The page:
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Sophia Hwangbo

The Oracle: Katie Shih

 

Senior Katie Shih is the Editor-in-Chief of The Oracle and oversees production of the newspaper alongside two managing editors.
For each of the newspaper’s nine yearly issues, Shih works to turn story ideas into compelling reads and rough layout sketches into completed pages. “[As] Editor-in-Chief, it’s cool to see each page evolve and change,” Shih said. “It’s rewarding at the end of production week when it’s distribution day and we get to see the paper in print.”

When Shih first joined staff during the second semester of her freshman year, she didn’t plan on leading The Oracle staff three years later. “I thought it was scary and did not want to be the Editor-in-Chief at all,” she said. “[Ultimately,] I ended up doing it because The Oracle has been a big part of my high school experience and I wanted to take it a step further.” Shih has set many goals for the year. “My biggest goal is to increase circulation and readership,” she said. “We’ll probably do more advertising on Schoology or have students give us story ideas that they want to see in the paper.”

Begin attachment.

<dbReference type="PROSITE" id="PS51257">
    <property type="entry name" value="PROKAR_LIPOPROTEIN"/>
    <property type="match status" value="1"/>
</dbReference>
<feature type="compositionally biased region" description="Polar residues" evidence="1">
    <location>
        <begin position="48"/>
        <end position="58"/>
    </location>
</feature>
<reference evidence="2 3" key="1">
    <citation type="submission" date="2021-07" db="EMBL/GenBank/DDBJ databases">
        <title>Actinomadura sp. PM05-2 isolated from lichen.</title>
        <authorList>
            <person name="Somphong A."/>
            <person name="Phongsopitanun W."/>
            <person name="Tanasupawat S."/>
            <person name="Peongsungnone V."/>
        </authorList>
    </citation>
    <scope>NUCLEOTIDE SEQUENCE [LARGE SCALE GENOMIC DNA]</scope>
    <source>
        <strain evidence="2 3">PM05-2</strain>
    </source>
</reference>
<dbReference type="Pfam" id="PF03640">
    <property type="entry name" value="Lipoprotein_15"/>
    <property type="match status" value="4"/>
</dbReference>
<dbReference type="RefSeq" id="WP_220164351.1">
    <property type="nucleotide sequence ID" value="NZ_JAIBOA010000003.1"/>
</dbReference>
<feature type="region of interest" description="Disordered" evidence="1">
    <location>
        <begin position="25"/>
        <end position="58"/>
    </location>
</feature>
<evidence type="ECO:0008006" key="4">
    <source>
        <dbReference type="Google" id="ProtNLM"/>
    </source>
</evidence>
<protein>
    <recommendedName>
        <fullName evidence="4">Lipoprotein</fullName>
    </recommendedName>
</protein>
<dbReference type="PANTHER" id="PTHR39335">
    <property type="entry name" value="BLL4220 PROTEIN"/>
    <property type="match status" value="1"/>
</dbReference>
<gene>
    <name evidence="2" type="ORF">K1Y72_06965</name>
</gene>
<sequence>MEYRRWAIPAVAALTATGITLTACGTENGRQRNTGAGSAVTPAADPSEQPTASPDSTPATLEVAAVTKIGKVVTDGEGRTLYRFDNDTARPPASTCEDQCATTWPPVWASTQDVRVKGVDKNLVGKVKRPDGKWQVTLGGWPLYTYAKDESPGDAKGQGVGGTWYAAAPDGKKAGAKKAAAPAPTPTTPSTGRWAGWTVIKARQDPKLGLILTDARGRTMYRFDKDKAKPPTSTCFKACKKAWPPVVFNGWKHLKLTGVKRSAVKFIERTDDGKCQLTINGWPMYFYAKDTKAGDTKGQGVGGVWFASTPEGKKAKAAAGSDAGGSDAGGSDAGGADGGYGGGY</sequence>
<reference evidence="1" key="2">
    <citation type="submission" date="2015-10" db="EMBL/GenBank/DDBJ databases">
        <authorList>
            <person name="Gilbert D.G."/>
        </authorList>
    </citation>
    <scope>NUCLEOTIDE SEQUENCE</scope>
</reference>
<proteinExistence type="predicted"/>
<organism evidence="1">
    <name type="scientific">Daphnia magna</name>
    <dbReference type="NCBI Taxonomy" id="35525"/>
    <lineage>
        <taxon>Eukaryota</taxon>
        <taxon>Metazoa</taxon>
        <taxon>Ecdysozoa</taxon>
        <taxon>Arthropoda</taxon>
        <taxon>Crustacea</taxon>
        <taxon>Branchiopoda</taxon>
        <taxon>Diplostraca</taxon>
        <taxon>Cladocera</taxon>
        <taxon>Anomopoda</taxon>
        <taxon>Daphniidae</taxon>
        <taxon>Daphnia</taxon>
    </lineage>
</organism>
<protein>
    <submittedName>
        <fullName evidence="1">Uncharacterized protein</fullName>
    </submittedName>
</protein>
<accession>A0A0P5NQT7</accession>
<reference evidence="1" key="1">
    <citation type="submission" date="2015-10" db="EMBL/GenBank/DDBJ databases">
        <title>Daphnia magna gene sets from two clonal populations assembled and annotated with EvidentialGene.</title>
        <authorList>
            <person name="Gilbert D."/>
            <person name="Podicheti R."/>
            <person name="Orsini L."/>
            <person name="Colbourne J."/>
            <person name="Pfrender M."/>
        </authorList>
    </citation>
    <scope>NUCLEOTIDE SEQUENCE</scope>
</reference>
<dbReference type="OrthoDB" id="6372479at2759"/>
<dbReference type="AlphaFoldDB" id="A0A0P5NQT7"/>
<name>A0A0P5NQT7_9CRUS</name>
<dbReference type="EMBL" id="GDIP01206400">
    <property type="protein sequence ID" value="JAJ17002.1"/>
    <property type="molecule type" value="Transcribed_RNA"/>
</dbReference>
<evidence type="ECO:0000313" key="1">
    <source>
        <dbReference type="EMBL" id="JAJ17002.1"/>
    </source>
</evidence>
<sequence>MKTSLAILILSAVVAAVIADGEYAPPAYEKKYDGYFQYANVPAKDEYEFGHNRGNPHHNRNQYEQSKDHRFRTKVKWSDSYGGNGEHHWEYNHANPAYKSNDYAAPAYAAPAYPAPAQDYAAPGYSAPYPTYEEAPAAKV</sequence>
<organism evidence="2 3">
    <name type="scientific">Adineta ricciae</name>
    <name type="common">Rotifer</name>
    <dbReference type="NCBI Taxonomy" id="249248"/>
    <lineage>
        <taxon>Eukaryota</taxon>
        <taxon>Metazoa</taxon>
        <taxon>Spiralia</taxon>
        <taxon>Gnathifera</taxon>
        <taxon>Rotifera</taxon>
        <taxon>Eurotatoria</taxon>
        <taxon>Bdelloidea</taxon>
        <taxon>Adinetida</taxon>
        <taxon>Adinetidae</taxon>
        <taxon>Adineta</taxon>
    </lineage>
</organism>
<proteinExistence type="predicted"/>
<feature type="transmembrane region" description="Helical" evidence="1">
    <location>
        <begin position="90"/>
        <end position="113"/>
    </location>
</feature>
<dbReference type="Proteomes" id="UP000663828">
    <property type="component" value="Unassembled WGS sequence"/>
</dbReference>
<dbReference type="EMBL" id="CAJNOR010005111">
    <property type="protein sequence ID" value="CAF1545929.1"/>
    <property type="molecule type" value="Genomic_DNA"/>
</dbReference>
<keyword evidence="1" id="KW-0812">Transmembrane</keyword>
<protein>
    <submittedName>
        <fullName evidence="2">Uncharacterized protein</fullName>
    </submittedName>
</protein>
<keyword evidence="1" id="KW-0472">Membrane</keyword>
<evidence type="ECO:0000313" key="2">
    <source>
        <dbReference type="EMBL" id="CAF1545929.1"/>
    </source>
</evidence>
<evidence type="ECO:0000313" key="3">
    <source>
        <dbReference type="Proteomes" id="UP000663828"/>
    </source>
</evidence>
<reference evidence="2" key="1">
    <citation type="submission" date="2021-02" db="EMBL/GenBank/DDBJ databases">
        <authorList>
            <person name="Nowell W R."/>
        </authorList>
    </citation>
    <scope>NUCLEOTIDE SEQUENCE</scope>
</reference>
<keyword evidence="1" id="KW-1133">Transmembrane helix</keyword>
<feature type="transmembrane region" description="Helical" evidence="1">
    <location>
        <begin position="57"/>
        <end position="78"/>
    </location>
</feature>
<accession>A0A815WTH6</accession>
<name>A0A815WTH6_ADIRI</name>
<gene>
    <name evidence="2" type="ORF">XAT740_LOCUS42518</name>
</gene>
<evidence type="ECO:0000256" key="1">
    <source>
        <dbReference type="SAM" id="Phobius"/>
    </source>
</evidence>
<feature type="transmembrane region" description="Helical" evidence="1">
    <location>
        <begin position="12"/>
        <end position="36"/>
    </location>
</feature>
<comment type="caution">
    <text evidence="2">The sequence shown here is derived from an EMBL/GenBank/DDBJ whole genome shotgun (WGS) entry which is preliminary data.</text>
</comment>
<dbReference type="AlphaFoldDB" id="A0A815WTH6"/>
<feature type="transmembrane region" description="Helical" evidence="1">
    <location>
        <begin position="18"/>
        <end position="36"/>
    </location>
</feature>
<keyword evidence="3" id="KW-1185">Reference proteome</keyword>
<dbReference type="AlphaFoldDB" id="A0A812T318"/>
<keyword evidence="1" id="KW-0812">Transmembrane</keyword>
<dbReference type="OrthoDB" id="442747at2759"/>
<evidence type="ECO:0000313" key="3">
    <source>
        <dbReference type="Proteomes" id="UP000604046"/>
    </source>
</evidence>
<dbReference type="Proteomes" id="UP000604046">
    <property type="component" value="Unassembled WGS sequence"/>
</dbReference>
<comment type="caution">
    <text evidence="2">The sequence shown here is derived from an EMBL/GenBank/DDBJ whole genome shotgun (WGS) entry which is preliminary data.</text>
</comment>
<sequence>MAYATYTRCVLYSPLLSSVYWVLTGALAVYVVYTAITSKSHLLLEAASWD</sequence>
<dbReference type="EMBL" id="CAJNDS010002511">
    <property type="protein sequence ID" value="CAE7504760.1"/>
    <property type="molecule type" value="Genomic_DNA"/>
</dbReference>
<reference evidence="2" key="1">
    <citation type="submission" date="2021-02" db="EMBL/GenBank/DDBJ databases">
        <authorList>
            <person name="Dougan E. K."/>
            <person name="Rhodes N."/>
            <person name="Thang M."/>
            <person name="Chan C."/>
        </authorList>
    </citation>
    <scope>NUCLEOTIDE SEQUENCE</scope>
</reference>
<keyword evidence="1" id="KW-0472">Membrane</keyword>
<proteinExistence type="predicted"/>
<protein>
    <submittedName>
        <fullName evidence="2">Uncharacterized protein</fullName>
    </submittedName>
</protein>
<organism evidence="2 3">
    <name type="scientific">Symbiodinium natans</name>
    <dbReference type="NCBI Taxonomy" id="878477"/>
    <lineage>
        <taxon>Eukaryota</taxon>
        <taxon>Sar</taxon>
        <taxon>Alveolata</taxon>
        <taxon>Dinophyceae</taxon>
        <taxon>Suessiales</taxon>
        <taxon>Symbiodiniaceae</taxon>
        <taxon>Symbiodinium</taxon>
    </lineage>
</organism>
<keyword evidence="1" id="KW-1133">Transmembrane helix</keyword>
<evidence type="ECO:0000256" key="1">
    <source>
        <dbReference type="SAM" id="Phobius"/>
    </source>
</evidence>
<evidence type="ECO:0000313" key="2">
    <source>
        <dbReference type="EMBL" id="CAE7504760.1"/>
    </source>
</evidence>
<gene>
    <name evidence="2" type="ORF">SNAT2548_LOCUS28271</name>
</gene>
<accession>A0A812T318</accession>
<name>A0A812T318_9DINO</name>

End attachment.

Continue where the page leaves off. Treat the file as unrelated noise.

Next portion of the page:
While one issue of The Oracle takes about a month to assemble, most of the progress happens with print pages during production week, where section editors undergo a process of editing and finalizing layouts. “I think most people don’t know that we stay after school until 9:30 p.m. to put the paper together,” Shih said.

Members of The Oracle have to be flexible in their roles: News Editors might work on sports pages if they’re behind, or a graphics artist might have to edit an illustration that they didn’t initially draw. Shih finds community to be key to this process. “[The staff] is a team inside the classroom and [everyone] has to work collaboratively,” she said.

As one of the few student-run classes on campus, Shih appreciates the unique structure of The Oracle. “We don’t have units or tests,” she said. “We do learn things, but it’s not a class specifically to learn [about] a subject—we work together to [create] something.”

Shih encourages interested students to join the staff. “You get to see your name in print, [which is] a really rewarding process,” she said. “It’s also really cool to be able to see your work in front of you at the end of [publishing].”

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